Obama Administration's Public Gun Comments at Odds With
Written ATF Guidance

Confusion may stretch ATF thin

January 7, 2016

Comments made by Obama administration officials to the media regarding the president’s new initiative on guns appear to be at odds with written guidance the Bureau of Alcohol, Tobacco, and Firearms has issued in response to the White House’s direction on Tuesday.

"ATF will make clear that whether you are ‘engaged in the business’ depends on the facts and circumstances," Valerie Jarrett told reporters on Monday. "On factors such as: whether you represent yourself as a dealer, such as making business cards or taking credit card statements. Whether you sell firearms shortly after they’re acquired or whether you buy or sell in the original packaging."

"Numbers are relevant. The ATF and DOJ did not identify a magic number of weapons that makes you engaged in the business because that would limit their ability to bring prosecution."

Jarrett then said that selling as few as two firearms could require a license. Later in the call, Attorney General Loretta Lynch said that the threshold could be as low as one firearm sale. "It can be as few as one or two depending upon the circumstances under which the person sells the gun," she said.

However, the ATF’s written guidance on federal firearms licensing emphasizes that whether sales are repetitive is a key determination in whether or not an individual needs a license. "As a general rule, you will need a license if you repetitively buy and sell firearms with the principal motive of making a profit," the guidance reads. "In contrast, if you only make occasional sales of firearms from your personal collection, you do not need to be licensed."

The guidance goes on to assert, as Jarrett did, that there is no "magic number" for how many firearms somebody could sell before needing to acquire a license and some court cases have involved a small number of firearms being sold. "There is no specific threshold number of firearms purchased or sold that triggers the licensure requirement," it reads. "Courts have looked at both the quantity of firearms sold, as well as the frequency of sales, as relevant indicators. When combined with other factors, selling large numbers of firearms or engaging in frequent transactions may be highly indicative of business activity."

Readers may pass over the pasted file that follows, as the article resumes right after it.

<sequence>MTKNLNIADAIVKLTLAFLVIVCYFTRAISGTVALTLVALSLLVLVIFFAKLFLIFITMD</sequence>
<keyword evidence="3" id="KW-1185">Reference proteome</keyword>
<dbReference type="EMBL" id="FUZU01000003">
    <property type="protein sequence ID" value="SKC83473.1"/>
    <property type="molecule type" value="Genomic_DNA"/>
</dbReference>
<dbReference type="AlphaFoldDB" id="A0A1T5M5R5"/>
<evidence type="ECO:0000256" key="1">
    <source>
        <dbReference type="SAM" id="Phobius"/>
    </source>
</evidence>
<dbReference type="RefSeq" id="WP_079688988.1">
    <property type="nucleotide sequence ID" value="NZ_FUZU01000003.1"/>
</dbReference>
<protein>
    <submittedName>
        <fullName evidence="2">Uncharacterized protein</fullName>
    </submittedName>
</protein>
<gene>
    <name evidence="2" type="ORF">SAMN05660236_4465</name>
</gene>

The guidance goes on to outline different situations in which sellers might not need a license. The examples provided indicate that individuals selling a substantial number of inherited firearms, collectors selling personal firearms occasionally and spending profits from sales on additional guns, and others selling firearms in order to finance certain expenses, such as paying for college tuition, would not need a license.

One former high-ranking ATF official with decades of experience at the agency said that cases involving somebody who sells firearms without a license are rarely pursued.

"Typically you couldn’t get a U.S. attorney to take a case like that because it lacks jury appeal," the former official said. "You’re going to prosecute some old guy for selling one gun? It would have to be some real special circumstance like a major drug trafficker was caught selling a gun before they press that, and how likely would that be?"

The potential confusion caused by the administration’s public comments may result in people applying for licenses they do not need.

"It could tie up resources," the former ATF official said. "It could keep them from doing compliance inspections."

The official’s comments mirror those of ’90s-era officials who supported the Clinton administration’s efforts to slash the number of licensed gun dealers in the early 1990s.

"We have about 250 inspectors to inspect more than 250,000 firearms licensees, and our director has testified in Congress that we get around to large dealers once every two or three years," an agency spokesperson told the New York Times in 1994. "The smaller ones, the kitchen-table dealers, might not see an inspector for 10 years."

Though the president and other administration officials have framed his actions as a way to narrow the so-called "gun show loophole" and require more gun show sellers to perform background checks, the federal firearms license application form explicitly tells those who only sell firearms in such settings that their applications will not be approved.

"The impact of that is either, if you just want to repeatedly buy and sell at gun shows you either can’t do it, or you need to go ahead and get premises and set up a little shop which you can have in your home," the former agency official said. "To have one in your home you have to comply with your local zoning ordinances."

Published under: Gun Control